The DevOps movement should not be about lack of responsibility but rather about engagement and communication between the various software development parties. DBAs should take a step towards NoSQL while developers, DevOps and Ops must in turn recognize that the database expert is crucial to the entire process.

Paul Campaniello, VP Global Marketing, Scalebase

DBAs need to get involved deeply in the application delivery process, from requirements to operations. If a DBA has already become an expert in data’s impact on users and the business, then they are bringing critical knowledge to the team. Just as importantly, consider how data, databases and other tools of the DBA can help with the processes and automation needs of the application teams.

DBAs need to be come experts in best practices like evolutionary database design, schema migrations and other approaches to database management that can help eliminate friction in the application delivery process. They should also find ways to help automate the data-centric parts of your organization’s continuous integration/delivery processes, such as adoption of DBaaS as part of the application delivery pipeline.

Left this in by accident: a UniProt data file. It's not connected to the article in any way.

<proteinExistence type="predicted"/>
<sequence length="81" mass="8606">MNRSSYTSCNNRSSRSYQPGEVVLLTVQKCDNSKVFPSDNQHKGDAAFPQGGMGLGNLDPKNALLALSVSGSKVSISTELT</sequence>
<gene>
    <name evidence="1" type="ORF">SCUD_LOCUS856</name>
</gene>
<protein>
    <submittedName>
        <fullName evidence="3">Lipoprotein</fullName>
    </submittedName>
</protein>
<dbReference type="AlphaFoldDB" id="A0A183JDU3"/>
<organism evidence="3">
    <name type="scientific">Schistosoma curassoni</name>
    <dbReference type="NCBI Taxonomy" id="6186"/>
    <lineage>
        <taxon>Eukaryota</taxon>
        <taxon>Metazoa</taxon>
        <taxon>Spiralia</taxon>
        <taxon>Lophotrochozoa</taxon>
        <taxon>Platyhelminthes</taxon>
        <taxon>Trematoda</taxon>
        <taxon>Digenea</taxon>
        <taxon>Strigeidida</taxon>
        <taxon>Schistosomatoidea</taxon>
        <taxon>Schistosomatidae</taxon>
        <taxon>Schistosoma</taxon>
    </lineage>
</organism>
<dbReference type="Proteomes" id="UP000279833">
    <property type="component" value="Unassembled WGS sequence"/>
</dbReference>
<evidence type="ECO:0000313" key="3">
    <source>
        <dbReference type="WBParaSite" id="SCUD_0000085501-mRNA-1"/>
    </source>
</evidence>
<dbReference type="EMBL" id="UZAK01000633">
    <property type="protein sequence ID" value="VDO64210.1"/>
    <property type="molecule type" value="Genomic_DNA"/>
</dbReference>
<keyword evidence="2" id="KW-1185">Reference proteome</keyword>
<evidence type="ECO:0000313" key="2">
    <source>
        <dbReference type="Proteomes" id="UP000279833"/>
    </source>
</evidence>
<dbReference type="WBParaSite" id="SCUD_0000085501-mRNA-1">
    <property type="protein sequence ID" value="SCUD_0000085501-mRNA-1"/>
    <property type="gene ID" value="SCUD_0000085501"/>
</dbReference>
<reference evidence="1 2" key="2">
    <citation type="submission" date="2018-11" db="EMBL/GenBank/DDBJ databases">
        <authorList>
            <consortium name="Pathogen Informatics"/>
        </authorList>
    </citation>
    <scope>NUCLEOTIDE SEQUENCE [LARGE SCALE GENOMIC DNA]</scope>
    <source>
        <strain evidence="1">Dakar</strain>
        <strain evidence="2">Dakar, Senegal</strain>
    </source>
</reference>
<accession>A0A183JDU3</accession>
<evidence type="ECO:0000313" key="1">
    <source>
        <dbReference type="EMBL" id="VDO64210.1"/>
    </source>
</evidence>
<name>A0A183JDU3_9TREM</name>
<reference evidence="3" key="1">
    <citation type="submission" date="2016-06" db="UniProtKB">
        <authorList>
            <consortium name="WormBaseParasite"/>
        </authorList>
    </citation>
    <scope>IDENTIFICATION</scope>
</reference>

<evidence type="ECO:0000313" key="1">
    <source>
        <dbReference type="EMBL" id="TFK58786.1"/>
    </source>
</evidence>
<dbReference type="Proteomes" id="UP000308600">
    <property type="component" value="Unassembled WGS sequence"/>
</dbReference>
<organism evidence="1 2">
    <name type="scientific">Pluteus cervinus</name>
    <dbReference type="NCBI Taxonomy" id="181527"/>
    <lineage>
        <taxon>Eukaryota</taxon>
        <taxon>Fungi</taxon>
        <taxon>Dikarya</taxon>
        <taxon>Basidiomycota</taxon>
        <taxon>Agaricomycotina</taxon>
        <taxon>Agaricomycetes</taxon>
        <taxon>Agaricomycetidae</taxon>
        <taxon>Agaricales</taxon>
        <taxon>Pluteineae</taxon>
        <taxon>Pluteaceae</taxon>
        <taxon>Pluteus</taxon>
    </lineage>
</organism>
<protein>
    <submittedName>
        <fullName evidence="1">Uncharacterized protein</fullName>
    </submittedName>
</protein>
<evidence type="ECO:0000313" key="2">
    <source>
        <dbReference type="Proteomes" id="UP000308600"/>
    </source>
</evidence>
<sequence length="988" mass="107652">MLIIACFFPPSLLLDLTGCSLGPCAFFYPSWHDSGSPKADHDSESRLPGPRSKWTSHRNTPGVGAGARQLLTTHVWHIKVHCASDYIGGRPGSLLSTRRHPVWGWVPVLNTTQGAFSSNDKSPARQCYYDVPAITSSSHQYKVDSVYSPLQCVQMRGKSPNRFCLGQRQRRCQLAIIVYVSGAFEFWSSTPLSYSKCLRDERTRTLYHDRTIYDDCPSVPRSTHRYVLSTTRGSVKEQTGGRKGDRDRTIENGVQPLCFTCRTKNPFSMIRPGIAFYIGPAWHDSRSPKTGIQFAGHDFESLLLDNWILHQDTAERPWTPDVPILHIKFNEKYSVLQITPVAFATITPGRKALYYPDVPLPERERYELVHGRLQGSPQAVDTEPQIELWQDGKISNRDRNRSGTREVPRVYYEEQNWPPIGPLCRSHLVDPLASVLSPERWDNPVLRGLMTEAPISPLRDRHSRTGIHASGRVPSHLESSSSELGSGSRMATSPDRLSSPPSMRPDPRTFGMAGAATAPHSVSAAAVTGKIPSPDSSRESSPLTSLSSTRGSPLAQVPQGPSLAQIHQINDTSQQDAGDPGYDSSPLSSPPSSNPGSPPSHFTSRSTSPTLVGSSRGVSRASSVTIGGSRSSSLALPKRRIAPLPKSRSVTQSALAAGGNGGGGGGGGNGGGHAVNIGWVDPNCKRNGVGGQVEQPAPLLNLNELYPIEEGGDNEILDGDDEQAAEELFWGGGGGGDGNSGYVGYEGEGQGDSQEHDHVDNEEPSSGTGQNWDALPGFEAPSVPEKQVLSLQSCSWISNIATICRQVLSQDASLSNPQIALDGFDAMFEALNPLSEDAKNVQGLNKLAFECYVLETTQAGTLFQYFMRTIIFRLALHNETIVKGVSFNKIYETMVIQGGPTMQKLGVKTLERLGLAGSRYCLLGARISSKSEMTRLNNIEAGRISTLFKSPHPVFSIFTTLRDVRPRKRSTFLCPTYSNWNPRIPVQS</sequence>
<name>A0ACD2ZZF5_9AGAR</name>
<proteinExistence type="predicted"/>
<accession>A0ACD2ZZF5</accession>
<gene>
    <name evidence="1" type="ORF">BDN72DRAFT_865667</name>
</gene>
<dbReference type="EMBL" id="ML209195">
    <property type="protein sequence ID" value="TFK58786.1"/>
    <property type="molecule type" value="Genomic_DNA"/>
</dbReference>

Embrace New Technologies

The database technology market is exploding with new products and projects, from new database engines and types (NoSQL, NewSQL, etc…) to automation and orchestration technologies that make accessing and using a database trivially easy. DBAs need to not only keep up with the changes in their particular area of technical expertise, but embrace a process of continual learning about newer products and platforms.

DBAs need to consistently dedicate time to learn about the newer database technologies that are rapidly becoming more and more popular with application developers, with a focus on usage and optimization. As an example, NoSQL-style engines offers significant benefits for some applications. Similar technical innovation is happening in the traditionally relational database engines, blending relational attributes with document-centric usage models. One size no longer fits all applications. The DBA needs to be aware of the choices, so that they can guide each application team’s database engine selection process.